Pictured: Fish special, lapin (rabbit) dish, duck confit, steak tartare
Well, this place is on a side street off of Saint-Germain. We found it through one of those Paris recommendation books. First good sign – there were a lot of locals eating there. This was clearly a bistro done right. Next good sign – it was very reasonably priced, especially in comparison to some of the same foods found in more touristy areas. We wanted to get a taste for some authentic French cuisine, and this place definitely did it.
After reading some other reviews, I noticed some people had issues with sitting in very close proximity to others inside. We were seated comfortably outside, so I can’t speak to that. But the street the restaurant is on is small, quaint, and charming. Street musicians come and play their accordions – it’s like the stereotypical Hollywood picture of Paris. The service was fine – our waitress was hurrying back and forth because there were more and more people coming, looking for tables. It was a little odd that she knew we spoke English, spoke English with us for a little, then switched to French, fully knowing we did not speak French. She was a little bit on the snooty side. Oh well.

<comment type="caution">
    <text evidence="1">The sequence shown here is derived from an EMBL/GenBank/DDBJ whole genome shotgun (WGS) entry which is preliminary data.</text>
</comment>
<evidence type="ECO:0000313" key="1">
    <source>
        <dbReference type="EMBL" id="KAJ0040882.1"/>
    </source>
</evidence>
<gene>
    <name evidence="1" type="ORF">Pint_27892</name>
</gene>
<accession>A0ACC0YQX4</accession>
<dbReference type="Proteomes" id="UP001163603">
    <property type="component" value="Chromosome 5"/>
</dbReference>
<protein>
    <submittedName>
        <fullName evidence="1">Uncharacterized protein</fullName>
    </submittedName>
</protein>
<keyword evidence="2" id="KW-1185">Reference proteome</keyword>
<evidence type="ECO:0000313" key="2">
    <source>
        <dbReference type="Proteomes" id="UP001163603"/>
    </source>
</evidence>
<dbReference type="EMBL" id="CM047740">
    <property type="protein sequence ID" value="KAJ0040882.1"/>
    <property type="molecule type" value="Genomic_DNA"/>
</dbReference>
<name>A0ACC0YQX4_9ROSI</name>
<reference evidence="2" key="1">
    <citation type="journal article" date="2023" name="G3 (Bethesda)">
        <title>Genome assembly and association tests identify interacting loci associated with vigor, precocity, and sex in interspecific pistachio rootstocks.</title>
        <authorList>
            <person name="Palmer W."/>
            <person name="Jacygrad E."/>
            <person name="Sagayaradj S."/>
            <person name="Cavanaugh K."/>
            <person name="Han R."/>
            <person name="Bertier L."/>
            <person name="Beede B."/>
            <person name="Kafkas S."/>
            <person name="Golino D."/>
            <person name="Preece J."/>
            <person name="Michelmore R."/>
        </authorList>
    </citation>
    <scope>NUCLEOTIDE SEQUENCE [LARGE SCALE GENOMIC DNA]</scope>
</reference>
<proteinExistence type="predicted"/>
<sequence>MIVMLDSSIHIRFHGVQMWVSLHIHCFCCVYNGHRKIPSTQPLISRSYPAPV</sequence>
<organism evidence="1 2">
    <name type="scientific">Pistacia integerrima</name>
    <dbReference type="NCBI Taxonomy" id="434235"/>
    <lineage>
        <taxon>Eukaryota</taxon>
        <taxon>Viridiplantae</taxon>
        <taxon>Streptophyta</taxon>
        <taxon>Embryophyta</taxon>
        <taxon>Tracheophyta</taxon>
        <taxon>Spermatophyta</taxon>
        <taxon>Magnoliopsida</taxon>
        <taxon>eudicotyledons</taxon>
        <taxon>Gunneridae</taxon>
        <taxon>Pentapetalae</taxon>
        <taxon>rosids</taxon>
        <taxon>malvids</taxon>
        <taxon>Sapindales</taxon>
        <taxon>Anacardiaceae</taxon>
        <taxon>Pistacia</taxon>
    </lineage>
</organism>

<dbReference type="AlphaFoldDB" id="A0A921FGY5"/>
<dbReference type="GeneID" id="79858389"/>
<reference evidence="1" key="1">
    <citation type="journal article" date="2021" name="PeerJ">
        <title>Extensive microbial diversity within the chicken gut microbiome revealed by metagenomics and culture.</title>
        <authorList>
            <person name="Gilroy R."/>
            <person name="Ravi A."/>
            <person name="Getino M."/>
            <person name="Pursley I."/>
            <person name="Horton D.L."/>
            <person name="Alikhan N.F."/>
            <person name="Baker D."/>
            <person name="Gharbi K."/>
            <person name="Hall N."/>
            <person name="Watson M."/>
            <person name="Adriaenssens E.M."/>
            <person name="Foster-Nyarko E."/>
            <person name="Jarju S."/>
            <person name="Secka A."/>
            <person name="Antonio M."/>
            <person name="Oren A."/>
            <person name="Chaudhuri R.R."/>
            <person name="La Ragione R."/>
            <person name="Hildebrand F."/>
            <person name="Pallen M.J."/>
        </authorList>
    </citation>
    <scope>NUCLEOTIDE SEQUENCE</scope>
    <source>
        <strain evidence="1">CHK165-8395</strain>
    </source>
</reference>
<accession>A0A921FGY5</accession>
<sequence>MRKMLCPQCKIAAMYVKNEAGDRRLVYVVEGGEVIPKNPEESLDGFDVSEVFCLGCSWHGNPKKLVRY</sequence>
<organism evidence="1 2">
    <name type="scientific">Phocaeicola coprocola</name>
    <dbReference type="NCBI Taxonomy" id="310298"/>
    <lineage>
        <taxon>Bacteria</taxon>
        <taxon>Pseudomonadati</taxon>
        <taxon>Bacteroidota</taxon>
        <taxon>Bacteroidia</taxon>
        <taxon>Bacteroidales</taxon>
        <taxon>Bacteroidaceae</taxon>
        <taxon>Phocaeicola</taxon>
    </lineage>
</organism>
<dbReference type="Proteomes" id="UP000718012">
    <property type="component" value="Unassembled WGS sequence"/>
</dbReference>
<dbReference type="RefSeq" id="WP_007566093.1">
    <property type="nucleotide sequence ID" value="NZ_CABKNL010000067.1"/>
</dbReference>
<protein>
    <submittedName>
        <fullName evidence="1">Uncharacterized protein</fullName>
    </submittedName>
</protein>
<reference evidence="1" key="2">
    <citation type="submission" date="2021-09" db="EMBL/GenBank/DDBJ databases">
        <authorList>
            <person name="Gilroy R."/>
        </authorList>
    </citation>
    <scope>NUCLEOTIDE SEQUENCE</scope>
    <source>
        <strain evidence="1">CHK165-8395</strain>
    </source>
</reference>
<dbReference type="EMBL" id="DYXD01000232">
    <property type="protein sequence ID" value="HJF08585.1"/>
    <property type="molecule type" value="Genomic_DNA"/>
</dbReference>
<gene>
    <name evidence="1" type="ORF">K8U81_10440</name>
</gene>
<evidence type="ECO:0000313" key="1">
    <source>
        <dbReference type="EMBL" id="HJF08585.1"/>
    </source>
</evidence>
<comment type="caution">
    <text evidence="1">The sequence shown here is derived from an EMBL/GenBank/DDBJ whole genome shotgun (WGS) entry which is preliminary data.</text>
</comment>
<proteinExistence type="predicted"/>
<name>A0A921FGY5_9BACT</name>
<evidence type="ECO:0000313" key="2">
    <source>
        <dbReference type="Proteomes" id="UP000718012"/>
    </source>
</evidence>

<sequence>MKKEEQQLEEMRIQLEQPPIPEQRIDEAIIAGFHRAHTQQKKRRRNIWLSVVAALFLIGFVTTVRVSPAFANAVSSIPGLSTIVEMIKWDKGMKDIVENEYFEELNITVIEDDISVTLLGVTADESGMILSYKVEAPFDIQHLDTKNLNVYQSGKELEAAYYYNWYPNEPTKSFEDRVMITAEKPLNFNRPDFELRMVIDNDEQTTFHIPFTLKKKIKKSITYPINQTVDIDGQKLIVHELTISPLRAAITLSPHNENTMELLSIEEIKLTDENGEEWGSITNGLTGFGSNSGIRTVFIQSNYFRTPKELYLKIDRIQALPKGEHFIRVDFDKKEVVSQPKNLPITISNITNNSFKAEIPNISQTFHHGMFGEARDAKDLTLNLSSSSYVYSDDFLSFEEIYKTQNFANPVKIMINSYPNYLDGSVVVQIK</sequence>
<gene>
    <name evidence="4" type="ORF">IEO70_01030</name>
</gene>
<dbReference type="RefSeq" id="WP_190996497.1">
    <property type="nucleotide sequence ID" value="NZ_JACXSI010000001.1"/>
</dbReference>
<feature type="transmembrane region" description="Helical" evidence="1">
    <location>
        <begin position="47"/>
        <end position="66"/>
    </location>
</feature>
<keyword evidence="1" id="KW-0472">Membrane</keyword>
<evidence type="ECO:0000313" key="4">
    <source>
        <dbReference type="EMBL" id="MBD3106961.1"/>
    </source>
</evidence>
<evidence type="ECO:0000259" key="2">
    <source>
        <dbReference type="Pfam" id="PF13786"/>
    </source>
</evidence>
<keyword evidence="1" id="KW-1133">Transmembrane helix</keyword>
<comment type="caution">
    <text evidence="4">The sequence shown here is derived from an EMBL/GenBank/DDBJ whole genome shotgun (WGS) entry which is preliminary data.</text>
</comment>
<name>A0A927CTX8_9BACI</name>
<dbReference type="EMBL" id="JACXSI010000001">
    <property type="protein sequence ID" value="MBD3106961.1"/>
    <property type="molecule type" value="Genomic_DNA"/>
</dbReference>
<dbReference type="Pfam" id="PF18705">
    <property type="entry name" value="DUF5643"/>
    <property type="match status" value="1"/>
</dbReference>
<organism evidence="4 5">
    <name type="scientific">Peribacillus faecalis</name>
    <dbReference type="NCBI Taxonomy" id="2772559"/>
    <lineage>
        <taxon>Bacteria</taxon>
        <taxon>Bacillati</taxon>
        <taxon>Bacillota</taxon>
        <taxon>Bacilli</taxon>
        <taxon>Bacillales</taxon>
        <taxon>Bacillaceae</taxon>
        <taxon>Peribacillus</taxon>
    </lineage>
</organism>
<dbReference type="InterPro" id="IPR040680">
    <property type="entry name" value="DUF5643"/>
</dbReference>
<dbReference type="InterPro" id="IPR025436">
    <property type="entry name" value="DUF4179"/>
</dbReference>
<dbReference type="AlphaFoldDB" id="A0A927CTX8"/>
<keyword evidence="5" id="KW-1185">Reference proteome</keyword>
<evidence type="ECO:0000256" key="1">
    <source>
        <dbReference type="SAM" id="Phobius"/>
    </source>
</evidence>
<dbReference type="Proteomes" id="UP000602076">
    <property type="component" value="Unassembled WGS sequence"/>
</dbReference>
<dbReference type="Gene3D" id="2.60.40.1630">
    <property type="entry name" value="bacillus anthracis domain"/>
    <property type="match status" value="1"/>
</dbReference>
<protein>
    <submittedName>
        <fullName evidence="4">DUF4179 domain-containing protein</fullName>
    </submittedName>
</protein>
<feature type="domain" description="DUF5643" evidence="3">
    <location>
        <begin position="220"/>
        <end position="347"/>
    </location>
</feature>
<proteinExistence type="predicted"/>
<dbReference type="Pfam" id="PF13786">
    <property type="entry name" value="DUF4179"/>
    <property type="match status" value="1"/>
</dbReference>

My mom had the fish, dad had the rabbit, brother had the confit, and I had the beef tartare. All four dishes were great, though the fish was a little dry when there was no sauce over it. The sauce itself was delicious though. The rabbit was falling off the bone and well-seasoned. It really gave off the taste of the meat, rather than overpowering it with some sort of heavy cream sauce. The duck confit was perfectly cooked. The soft, juicy duck had a little crisp coating that kept you wanting more. Last, but not least, the beef tartare was exquisite. It is essentially raw, seasoned beef that is served cold. This one also had pickles in the mix. It’s a great flavor, and I’m glad I tried it after seeing many of the locals eating it. Tres bien!
Not pictured here, we also shared two appetizers: shrimp with a special mayonnaise and rillettes d’oie (which is sort of like a mix between pate and head cheese) and ordered the house red wine. The shrimp were nothing special, in my opinion, but the rillettes spread on a piece of baguette was divine. The bottle of wine was relatively cheap, light, and fruity.
Overall, a lovely bistro with good prices, good wine, and great food!.